power  PermutationPower[Cycles[{{1, 2, 3, 4, 5}}], 3]  p = combinatorics.Permutation(0, 1, 2, 3, 4) p ** 3 
(1, 2, 3, 4, 5) ^ 3;  
order  PermutationOrder[Cycles[{{1, 2, 3, 4, 5}}]]  combinatorics.Permutation(0, 1, 2, 3, 4).order()  
support  PermutationSupport[Cycles[{{1, 3, 5}, {7, 8}}]]  p = combinatorics.Permutation(0, 2, 4)(6, 7) p.support() 
MovedPoints((1, 3, 5)(7, 8));  
number of inversions  Permutation(0, 2, 1).inversions()  
parity  Permutation(0, 2, 1).parity()  
to inversion vector  Permutation(0, 2, 1).inversion_vector()  
from inversion vector  Permutation.from_inversion_vector([2, 0])  
all permutations  GroupElements[SymmetricGroup[4]] (* of a list: *) Permutations[{a, b, c, d}] 

random permutation  RandomPermutation[10]  Permutation.random(10)  
groups  
mathematica  sympy  gap  pari/gp  
group from permutation generators  e1 = Cycles[{{1, 3, 5, 2}}] e2 = Cycles[{{1, 2}}] g := PermutationGroup[{e1, e2}] 
from sympy.combinatorics import * p1 = Permutation(0, 2, 4, 1) p2 = Permutation(0, 1) g = PermutationGroup(p1, p2) 
g := Group((1, 3, 5, 2), (1, 2)); # or g := GroupWithGenerators([(1, 3, 5, 2), (1, 2)]); 

named groups symmetric, alternating, cyclic, dihedral 
s4 = SymmetricGroup[4] a4 = AlternatingGroup[4] z5 = CyclicGroup[5] d10 = DihedralGroup[10] 
from sympy.combinatorics import * s4 = SymmetricGroup(4) a4 = AlternatingGroup(4) z5 = CyclicGroup(5) d10 = DihedralGroup(10) 
s4 := SymmetricGroup(4); a4 := AlternatingGroup(4); z5 := CyclicGroup(5); d10 := DihedralGroup(2 * 10); 

groups by size  AllSmallGroups(8);  
conjugate group  ConjugateGroup(SymmetricGroup(4), (4, 5));  
direct product  from sympy.combinatorics import * z3 = CyclicGroup(3) a4 = AlternatingGroup(4) g = DirectProduct(z3, a4) 
z3 := CyclicGroup(3); a4 := AlternatingGroup(4); g := DirectProduct(z3, a4); 

free product  f := FreeProduct(CyclicGroup(3), CyclicGroup(2));  
free group  # integers under addition: z := FreeGroup(1); # free group with 2 generators: f := FreeGroup("a", "b");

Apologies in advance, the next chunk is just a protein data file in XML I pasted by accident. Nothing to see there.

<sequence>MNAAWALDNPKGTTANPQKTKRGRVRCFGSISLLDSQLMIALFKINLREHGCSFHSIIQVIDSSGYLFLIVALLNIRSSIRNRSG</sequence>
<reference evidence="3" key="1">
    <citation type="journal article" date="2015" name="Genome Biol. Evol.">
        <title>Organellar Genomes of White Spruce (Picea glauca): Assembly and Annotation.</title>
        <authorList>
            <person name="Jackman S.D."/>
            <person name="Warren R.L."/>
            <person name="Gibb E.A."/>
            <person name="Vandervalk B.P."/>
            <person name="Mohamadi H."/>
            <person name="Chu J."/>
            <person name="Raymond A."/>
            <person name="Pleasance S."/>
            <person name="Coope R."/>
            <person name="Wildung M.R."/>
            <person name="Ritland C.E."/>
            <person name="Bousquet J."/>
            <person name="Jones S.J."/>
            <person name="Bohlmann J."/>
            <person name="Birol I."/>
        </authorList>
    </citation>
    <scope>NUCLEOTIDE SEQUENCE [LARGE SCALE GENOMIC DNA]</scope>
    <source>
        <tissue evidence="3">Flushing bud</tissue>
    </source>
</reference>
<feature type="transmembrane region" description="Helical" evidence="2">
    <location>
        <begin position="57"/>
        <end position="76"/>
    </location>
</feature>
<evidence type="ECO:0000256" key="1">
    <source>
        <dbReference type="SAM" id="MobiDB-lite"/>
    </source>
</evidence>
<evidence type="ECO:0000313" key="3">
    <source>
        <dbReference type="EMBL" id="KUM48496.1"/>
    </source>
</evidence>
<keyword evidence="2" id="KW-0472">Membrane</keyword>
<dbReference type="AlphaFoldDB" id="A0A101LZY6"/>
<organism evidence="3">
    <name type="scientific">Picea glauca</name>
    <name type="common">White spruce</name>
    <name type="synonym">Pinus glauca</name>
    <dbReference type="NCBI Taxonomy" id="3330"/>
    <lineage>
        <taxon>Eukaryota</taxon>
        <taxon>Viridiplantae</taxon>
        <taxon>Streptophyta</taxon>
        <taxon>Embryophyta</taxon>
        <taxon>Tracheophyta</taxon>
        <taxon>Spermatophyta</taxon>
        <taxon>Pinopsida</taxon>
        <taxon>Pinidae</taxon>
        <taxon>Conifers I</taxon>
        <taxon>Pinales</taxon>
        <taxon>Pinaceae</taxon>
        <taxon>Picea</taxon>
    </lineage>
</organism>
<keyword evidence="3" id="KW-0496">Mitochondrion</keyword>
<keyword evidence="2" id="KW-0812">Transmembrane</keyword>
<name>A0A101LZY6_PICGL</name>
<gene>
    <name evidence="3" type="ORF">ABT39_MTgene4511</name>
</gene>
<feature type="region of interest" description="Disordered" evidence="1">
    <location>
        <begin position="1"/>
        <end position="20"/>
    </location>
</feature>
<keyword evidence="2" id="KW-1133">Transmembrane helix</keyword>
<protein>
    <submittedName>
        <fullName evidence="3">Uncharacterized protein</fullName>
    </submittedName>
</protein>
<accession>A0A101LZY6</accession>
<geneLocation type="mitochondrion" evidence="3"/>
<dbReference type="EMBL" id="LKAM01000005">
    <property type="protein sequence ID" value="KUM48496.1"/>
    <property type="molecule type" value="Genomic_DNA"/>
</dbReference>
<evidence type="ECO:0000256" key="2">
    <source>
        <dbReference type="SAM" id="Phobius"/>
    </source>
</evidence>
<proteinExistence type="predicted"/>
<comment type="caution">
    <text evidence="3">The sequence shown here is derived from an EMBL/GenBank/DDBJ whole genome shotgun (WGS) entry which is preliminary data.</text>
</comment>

all elements  GroupElements[DihedralGroup[10]]  
identity element  Cycles[{}]  Identity(g)  
random element  RandomSample[GroupElements[g], 1][[1]]  g.random()  Random(g)  
group operation  e1 := RandomSample[GroupElements[g], 1][[1]] e2 := RandomSample[GroupElements[g], 1][[1]] PermutationProduct[e1, e2] 
e1 = g.random() e2 = g.random() e1 * e2 
e1 := Random(g); e2 := Random(g); e1 * e2; 

inverse element  e1**1  Inverse(e1); # or: e1^1; 

commutator  # e2 ** 1 * e1 ** 1 * e2 * e1: e1.commutator(e2) 
# e1^1 * e2^1 * e1 * e2: Comm(e1, e2); 

generators  g.generators  s10 := SymmetricGroup(10); # return generators in an array: GeneratorsOfGroup(s10); # notation for individual generators: s10.1; s10.2; 

express element using generators  s10 := SymmetricGroup(10); Factorization(s10, (1,3,8,10,5,9,2,7)); 

number of elements by generator word length  s6 := SymmetricGroup(6); GrowthFunctionOfGroup(s6); 

group from finite presentation  f := FreeGroup( "a", "b" ); g := f / [ f.1^2, f.2^3, (f.1 * f.2)^5 ]; 

order of group element  d10 := DihedralGroup(10); Order(d10.1); Order(d10.2); 

order  GroupOrder[g]  g.order()  Size(g)  
cyclic test  IsCyclic(AlternatingGroup(10));  
abelian test  g.is_abelian  IsAbelian(CyclicGroup(10));  
identify  StructureDescription(g);  
cosets  RightCoset() CanonicalRightCosetElement() CosetDecomposition() RightTraversal(G, U) 

subgroups  
mathematica  sympy  gap  pari/gp  
all subgroups  AllSubgroups(SymmetricGroup(4));  
subgroup lattice  s4 := SymmetricGroup(4); lat := LatticeSubgroups(s4); DotFileLatticeSubgroups(lat, "lattice.dot"); # dot Tpng < lattice.dot > lattice.png 

maximal subgroups  MaximalSubgroups(s4);  
frattini subgroup  FrattiniSubgroup(DihedralGroup(8));  
subgroup from generators  g := Group((1, 3, 5, 7), (2, 4)); h := Subgroup(g, [(2, 4)]); 

normal subgroups  NormalSubgroups(s4);  
center  g.center()  g := DirectProduct(CyclicGroup(4), DihedralGroup(6)); Center(g); 

centralizer  g := SymmetricGroup(5); h := Centralizer(g, (1, 3)(4, 5)); 

normalizer  s4 := SymmetricGroup(4); g := Group([(1,2)(3,4)]); Normalizer(s4, g); 

commutator subgroup  g1 := Group((1,2,3),(1,2)); g2 := Group((2,3,4),(3,4)); CommutatorSubgroup(g1, g2);